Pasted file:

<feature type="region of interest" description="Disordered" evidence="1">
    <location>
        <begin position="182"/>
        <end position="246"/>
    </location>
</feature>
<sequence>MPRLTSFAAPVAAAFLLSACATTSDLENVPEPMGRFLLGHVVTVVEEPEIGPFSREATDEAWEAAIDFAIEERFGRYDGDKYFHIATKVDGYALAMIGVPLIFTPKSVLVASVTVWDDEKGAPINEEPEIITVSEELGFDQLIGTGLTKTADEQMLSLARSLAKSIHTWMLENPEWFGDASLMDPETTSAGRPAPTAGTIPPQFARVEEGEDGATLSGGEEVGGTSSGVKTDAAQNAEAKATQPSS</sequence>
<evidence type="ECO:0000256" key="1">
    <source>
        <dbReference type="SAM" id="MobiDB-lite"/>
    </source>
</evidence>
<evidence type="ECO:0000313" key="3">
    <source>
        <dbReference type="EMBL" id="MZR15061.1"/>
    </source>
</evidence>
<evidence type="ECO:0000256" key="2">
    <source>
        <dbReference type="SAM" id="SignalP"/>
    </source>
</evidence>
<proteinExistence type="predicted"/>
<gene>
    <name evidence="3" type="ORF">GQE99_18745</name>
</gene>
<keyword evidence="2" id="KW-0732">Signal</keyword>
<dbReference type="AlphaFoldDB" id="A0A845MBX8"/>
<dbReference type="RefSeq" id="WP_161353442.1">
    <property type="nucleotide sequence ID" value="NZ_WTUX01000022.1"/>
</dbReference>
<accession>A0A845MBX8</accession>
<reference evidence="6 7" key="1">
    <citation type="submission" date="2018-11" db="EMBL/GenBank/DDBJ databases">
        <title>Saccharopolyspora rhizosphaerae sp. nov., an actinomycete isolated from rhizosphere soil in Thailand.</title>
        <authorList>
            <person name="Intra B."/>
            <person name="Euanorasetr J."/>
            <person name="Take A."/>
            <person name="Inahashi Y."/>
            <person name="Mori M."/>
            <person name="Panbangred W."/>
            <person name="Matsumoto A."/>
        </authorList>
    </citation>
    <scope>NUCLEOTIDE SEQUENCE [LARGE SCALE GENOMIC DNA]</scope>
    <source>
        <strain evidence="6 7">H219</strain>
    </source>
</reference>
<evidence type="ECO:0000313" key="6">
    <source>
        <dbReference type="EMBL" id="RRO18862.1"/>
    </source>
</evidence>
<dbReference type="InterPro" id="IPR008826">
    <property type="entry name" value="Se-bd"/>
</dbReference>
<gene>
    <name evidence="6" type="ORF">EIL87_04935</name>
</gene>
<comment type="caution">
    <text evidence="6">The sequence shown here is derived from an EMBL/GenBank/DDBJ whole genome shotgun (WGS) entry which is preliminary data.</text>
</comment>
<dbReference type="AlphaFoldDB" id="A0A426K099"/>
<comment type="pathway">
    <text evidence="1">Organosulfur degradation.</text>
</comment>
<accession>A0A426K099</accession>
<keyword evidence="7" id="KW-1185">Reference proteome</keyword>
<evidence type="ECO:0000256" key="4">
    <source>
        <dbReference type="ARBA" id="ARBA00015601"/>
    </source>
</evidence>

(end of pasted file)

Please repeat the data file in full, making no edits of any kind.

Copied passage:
<feature type="region of interest" description="Disordered" evidence="1">
    <location>
        <begin position="182"/>
        <end position="246"/>
    </location>
</feature>
<sequence>MPRLTSFAAPVAAAFLLSACATTSDLENVPEPMGRFLLGHVVTVVEEPEIGPFSREATDEAWEAAIDFAIEERFGRYDGDKYFHIATKVDGYALAMIGVPLIFTPKSVLVASVTVWDDEKGAPINEEPEIITVSEELGFDQLIGTGLTKTADEQMLSLARSLAKSIHTWMLENPEWFGDASLMDPETTSAGRPAPTAGTIPPQFARVEEGEDGATLSGGEEVGGTSSGVKTDAAQNAEAKATQPSS</sequence>
<evidence type="ECO:0000256" key="1">
    <source>
        <dbReference type="SAM" id="MobiDB-lite"/>
    </source>
</evidence>
<evidence type="ECO:0000313" key="3">
    <source>
        <dbReference type="EMBL" id="MZR15061.1"/>
    </source>
</evidence>
<evidence type="ECO:0000256" key="2">
    <source>
        <dbReference type="SAM" id="SignalP"/>
    </source>
</evidence>
<proteinExistence type="predicted"/>
<gene>
    <name evidence="3" type="ORF">GQE99_18745</name>
</gene>
<keyword evidence="2" id="KW-0732">Signal</keyword>
<dbReference type="AlphaFoldDB" id="A0A845MBX8"/>
<dbReference type="RefSeq" id="WP_161353442.1">
    <property type="nucleotide sequence ID" value="NZ_WTUX01000022.1"/>
</dbReference>
<accession>A0A845MBX8</accession>
<reference evidence="6 7" key="1">
    <citation type="submission" date="2018-11" db="EMBL/GenBank/DDBJ databases">
        <title>Saccharopolyspora rhizosphaerae sp. nov., an actinomycete isolated from rhizosphere soil in Thailand.</title>
        <authorList>
            <person name="Intra B."/>
            <person name="Euanorasetr J."/>
            <person name="Take A."/>
            <person name="Inahashi Y."/>
            <person name="Mori M."/>
            <person name="Panbangred W."/>
            <person name="Matsumoto A."/>
        </authorList>
    </citation>
    <scope>NUCLEOTIDE SEQUENCE [LARGE SCALE GENOMIC DNA]</scope>
    <source>
        <strain evidence="6 7">H219</strain>
    </source>
</reference>
<evidence type="ECO:0000313" key="6">
    <source>
        <dbReference type="EMBL" id="RRO18862.1"/>
    </source>
</evidence>
<dbReference type="InterPro" id="IPR008826">
    <property type="entry name" value="Se-bd"/>
</dbReference>
<gene>
    <name evidence="6" type="ORF">EIL87_04935</name>
</gene>
<comment type="caution">
    <text evidence="6">The sequence shown here is derived from an EMBL/GenBank/DDBJ whole genome shotgun (WGS) entry which is preliminary data.</text>
</comment>
<dbReference type="AlphaFoldDB" id="A0A426K099"/>
<comment type="pathway">
    <text evidence="1">Organosulfur degradation.</text>
</comment>
<accession>A0A426K099</accession>
<keyword evidence="7" id="KW-1185">Reference proteome</keyword>
<evidence type="ECO:0000256" key="4">
    <source>
        <dbReference type="ARBA" id="ARBA00015601"/>
    </source>
</evidence>